Fresh fruit is tasty, healthy and easy to carry when you’re on the go. But can you bring fruit on an airplane? The good news is that when it comes to travelling domestically, you can almost always take along your favorite fruit for a quick snack. The rules get trickier, though, when you’re flying internationally. Here are the basics you need to know for taking fruit on a plane
TAKING FRUIT ON FLIGHTS ORIGINATING IN THE U.S.A.
Yes — as long as you are boarding a flight in the continental United States. If that’s the case, the will allow you to bring practically any type of fresh fruit through airport security in your carry-on luggage. Both whole and cut-up fresh fruits are allowed through the TSA security checkpoint; dried fruits are also fine.
The exception to the rule: If you are flying from Hawaii, Puerto Rico, or the U.S. Virgin Islands to the U.S. mainland, you cannot take most fresh fruits and vegetables on board. And if you are flying to Hawaii, you must declare all fresh fruits and vegetables you bring upon arrival; these may be inspected and prohibited depending on type and origin.
In general, there is no limit to the quantity of fresh or dried fruit you can bring through airport security — you can pack as many apples, oranges, bananas or other fresh fruits as you’d like into your allowable carry-on baggage. Whole, unpeeled fruits don’t require any additional wrapping on your behalf. If you’re taking sliced fruit, you’ll need to wrap it up or place it in a resealable bag or container with a secure-fitting lid.
The only types of fruits that the TSA places a quantity limitation on are fruits that have been packaged along with liquid — fruit salad with added juice, for instance — and processed fruits that have a liquid or gel-like consistency, such as applesauce, fruit juice, fruit jams, and squeezable fruit pouches. These all fall under the TSA’s “” which requires that all liquids and gels in your carry-on luggage be stored in 3.4-ounce or smaller containers — all of which must fit into one quart-sized plastic bag.
You can bring fruit on an international flight departing from the U.S. — but depending on where you’re going, you may not be able to take the fruit off the plane when you arrive at your destination.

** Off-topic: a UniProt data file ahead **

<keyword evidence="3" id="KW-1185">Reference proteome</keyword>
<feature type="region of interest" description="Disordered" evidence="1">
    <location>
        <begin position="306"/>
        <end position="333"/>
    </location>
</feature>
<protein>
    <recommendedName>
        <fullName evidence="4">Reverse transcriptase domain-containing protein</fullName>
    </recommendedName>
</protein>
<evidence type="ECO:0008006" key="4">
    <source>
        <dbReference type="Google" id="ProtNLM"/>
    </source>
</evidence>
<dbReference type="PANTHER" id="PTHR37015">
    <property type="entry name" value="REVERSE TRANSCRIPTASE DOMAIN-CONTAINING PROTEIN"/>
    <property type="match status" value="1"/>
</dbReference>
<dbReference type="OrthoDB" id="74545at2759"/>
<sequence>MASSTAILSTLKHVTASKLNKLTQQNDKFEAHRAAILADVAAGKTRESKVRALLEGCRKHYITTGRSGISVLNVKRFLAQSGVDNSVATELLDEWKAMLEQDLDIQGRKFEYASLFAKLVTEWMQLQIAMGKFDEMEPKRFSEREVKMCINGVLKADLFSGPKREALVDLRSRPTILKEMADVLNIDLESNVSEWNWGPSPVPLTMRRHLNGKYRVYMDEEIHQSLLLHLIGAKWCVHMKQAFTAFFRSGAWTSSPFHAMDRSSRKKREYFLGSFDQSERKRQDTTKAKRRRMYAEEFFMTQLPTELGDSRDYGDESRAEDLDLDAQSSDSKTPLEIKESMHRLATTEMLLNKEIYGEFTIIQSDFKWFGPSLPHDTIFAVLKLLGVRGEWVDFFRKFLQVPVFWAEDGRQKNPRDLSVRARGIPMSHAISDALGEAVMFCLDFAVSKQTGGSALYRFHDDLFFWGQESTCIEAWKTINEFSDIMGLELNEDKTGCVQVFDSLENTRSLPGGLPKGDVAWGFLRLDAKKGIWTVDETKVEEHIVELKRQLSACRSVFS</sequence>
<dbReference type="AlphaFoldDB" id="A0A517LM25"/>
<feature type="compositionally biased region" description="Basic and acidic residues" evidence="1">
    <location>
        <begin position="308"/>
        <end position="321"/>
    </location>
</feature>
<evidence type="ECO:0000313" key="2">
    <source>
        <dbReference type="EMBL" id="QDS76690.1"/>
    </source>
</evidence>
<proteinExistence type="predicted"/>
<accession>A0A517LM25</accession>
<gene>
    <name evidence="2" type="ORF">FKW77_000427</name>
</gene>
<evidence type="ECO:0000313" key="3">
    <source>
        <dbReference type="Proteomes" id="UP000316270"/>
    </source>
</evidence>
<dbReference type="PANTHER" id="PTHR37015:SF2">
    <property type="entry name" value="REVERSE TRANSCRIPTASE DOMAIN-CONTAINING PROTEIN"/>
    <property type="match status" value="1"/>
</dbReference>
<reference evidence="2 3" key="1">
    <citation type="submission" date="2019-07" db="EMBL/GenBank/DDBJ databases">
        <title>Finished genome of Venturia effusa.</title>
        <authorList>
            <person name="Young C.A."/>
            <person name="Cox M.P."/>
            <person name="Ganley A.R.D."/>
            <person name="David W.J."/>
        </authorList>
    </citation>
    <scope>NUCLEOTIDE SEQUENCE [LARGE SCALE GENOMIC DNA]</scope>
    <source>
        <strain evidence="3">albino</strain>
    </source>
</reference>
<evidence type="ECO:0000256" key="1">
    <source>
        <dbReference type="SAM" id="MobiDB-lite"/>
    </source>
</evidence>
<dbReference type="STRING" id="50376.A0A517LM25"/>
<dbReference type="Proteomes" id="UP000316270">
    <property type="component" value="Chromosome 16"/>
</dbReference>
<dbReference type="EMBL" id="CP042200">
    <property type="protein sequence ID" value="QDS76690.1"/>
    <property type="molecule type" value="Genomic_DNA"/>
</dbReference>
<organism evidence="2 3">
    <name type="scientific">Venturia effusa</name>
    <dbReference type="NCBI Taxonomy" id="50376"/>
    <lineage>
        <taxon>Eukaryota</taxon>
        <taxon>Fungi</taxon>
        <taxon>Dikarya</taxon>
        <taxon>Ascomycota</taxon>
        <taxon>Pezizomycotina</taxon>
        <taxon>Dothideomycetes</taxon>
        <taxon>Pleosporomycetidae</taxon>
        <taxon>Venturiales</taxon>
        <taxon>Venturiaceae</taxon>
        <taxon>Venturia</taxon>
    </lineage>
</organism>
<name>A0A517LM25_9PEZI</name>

If your intention is to bring the fruit onto the plane in your carry-on baggage and eat it during the flight, you’ll have no issues. The TSA applies the same rules for allowing fruit through security at U.S. airports, whether you are flying domestically or internationally.
But taking the fruit off the plane and bringing it into a foreign country is a different matter. The rules around fresh produce can be strict: Some countries, such as Australia, prohibit international travelers from bringing in any fresh fruits and vegetables whatsoever. Be sure to check your foreign destination’s rules before leaving if you’re hoping to bring in fresh produce.
BRINGING FRESH FRUIT INTO THE UNITED STATES
In the vast majority of cases, the answer is no. The United States has strict rules about allowing travelers to bring fresh fruit and vegetables into the country, due to the risk of spreading pests and diseases to U.S. crops.
Whether you can bring fruit back into the U.S. will depend on the country from which you are arriving. The U.S. Department of Agriculture for checking the restrictions on specific fruits and vegetables from foreign countries.
Note also that you must declare all fruits and vegetables that you bring into the United States — whether they are allowable or not — to U.S. Customs and Border Protection (CBP) and permit them to be inspected by a CBP agent. This can be a time-consuming process. The penalties for failing to declare your food items can be steep; bear in mind also that the CBP routinely conducts random screenings for arriving passengers.
How long can fresh fruit sit out unrefrigerated?
Most whole fresh fruits will keep well for at least a full day — and in many cases, several days — at room temperature. So if you don’t have time to snack on your packed fruit during your flight, you’ll still have time to enjoy it once you’ve arrived at your destination.
The exception is cut-up or sliced fruit, which will remain safe for only about 2 hours at room temperature. You can bring ice or a frozen gel pack to keep cut-up fruit cooler longer. But be aware that ice or gel packs in your carry-on luggage must be completely frozen when passing through airport security — if they are even partially thawed, the TSA screeners will likely take them from you.